Penny Appeal’s Listening Lines: A History of Help and Support
At Penny Appeal, we have a long history of providing confidential support services to the most vulnerable in our society through our dedicated Listening Lines. These helplines have assisted domestic abuse victims, Afghan refugees entering the UK, and those suffering from isolation during the Covid-19 lockdowns, to name just a few. Our experienced and compassionate teams have spent over 60,000 minutes providing listening ears and impactful support to countless people, and we are proud to have been able to offer these services to those who needed them most.
Listening Line – Afghan Refugees
After conflict in Afghanistan reached breaking point in 2021, thousands of Afghan refugees fled to the UK. Charities such as Penny Appeal were on the frontline welcoming the new arrivals with cash grants, hygiene kits, prayer mats, travel cards and more during this difficult time.
For those who have been forced to leave their entire lives behind, emotional support is just as crucial as material support.
Many refugees struggled to cope after leaving loved ones behind, while others struggled to rebuild their lives and integrate into local communities. Following the conflict, thousands of Afghan refugees were still living in hotels in the UK, unable to acquire permanent accommodation, further delaying their chance for stability and comfort.
For this reason, Penny Appeal provided a confidential helpline providing emotional support to Afghan refugees and asylum seekers who had left their homes behind to seek sanctuary in the UK.
Our friendly Helpline Practitioners, fluent in Dari and Pashto, provided emotional support to both Afghan men and women, providing one-to-one support through any difficulties they experienced.
No one should suffer alone.
Listening Line – Covid-19
From the onset of the Covid-19 pandemic and subsequent lockdowns, Penny Appeal offered a confidential Listening Line for anyone aged 18 and over.
Our active listening support service provided help and support for those concerned about the virus or how isolation was affecting their daily lives. Being asked to self-isolate, self-distancing from other people and working from home were all sources of anxiety and concern for many people, and our Listening Line was a vital service for those who needed someone to talk to.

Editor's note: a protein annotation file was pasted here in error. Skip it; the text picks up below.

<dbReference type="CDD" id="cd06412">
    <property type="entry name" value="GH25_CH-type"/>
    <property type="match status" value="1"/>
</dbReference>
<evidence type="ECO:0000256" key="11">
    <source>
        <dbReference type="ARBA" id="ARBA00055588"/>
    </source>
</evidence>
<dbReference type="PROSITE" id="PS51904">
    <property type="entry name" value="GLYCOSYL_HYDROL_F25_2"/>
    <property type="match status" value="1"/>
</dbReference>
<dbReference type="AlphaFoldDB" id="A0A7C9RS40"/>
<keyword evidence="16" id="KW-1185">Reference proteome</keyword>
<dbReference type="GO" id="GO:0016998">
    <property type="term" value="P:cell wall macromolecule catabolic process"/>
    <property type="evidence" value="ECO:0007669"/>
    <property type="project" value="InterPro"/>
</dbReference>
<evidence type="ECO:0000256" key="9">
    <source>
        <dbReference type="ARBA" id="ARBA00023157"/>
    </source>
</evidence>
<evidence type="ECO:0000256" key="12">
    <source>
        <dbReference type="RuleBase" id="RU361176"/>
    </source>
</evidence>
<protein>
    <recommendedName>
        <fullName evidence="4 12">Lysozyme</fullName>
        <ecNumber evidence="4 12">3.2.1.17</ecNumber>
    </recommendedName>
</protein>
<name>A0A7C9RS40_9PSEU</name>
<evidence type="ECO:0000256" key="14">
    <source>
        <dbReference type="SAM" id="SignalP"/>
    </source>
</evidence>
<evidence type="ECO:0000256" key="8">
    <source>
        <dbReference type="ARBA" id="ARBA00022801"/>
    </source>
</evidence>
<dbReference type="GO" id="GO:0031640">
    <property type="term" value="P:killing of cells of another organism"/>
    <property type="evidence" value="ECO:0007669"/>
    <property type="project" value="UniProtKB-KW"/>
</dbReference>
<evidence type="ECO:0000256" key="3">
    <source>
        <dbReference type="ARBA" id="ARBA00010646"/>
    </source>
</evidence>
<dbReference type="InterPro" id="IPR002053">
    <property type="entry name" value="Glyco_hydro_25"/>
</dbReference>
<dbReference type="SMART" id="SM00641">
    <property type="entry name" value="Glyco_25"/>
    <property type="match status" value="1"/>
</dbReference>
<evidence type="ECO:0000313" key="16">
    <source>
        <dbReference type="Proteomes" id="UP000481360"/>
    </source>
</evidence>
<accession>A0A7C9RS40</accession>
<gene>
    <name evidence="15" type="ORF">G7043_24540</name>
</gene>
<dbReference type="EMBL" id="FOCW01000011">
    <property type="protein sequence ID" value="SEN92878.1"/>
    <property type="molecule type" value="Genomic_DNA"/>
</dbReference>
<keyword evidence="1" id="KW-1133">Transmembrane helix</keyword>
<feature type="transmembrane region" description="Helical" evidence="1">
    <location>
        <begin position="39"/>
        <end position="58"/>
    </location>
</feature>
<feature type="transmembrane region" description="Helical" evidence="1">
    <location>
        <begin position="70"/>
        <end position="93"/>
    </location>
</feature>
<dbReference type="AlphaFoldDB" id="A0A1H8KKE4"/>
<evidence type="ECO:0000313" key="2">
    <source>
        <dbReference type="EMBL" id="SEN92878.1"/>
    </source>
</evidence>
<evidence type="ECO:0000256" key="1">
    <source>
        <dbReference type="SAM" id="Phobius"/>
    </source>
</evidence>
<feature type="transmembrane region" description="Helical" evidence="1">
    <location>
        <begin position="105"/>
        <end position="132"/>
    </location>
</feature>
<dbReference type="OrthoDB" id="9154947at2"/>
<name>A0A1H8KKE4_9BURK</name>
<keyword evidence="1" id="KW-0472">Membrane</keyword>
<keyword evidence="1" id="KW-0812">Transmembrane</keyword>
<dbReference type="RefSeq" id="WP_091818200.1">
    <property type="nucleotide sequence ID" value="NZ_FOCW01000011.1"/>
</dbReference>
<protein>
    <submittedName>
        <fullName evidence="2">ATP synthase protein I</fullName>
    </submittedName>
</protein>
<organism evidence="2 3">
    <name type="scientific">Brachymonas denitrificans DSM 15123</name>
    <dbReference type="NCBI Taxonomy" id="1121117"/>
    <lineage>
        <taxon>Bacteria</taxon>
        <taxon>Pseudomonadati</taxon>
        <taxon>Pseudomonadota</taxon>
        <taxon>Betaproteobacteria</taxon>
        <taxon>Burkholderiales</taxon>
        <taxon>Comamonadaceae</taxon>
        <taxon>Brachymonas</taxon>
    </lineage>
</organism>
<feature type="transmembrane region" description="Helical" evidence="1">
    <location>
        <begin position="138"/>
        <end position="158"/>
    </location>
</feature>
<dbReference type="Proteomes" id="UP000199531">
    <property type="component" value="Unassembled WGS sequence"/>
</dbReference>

Many of the people who contacted us were employed in clerical or administrative positions, or held positions with limited contact with other people, or were unemployed, or were living alone and otherwise dependent on assistance from family and neighbours. Most of the callers who used our service said that they felt lonely and isolated, and that their anxiety had increased since the onset of the pandemic.
The people who contacted us often talked about how important it was for them to have someone to talk to, and how helpful it was to be able to talk about their concerns without fear of being judged. Many of them said that the Listening Line had helped them to feel less stressed and more in control of their lives.
Penny Appeal's Muslim Youth (MY) Helpline was a service that provided a trustworthy, confidential, and non-judgemental space for young people who need to talk. The service didn't promote or advocate any particular agenda, issue, or position on any subject matter. The young people did the talking and the service lent a listening ear and, wherever possible, a helping hand. The young people's voices were always our priority, and we offered whatever help we could.
Our priority, in the past and now, is to put young people first, to prioritise their needs, and to support their welfare and wellbeing. We look forward to continuing this crucial work through our wide array of child and education -focused programming, such as our Orphan Kind, Hifz Orphan and Education First appeals.
Domestic Abuse Helpline
Sofia called the helpline to discuss the domestic abuse she had been experiencing at the hands of her narcissistic partner. She detailed the emotional abuse, gaslighting and manipulation she suffered, where she was often left confused and questioning her perception of reality.
One particular incident of physical violence left Sofia in tears, as she was pregnant with her first child at the time. Sofia recalls being in excruciating pain but somehow found the strength to call an ambulance and get help following the ordeal. After her baby was born, Sofia attempted suicide.
Sofia was encouraged to share as much information as she felt comfortable with and thanked our helpline for being available to help as she had nowhere else to turn. Due to being from a BAME background, Sofia believed her parents would never understand and instead would ask her to be patient with her partner.
Our helpline supported Sofia by validating her emotions and helping her recognise the strength she had in getting herself and her children to safety. Sofia was signposted to a Talking Therapies Centre in her local area, in order to access counselling support. Sofia was also provided with the number to the crisis team should she ever have further suicidal ideations. Our helpline also informed her that she could call back during our opening hours should she need a listening ear.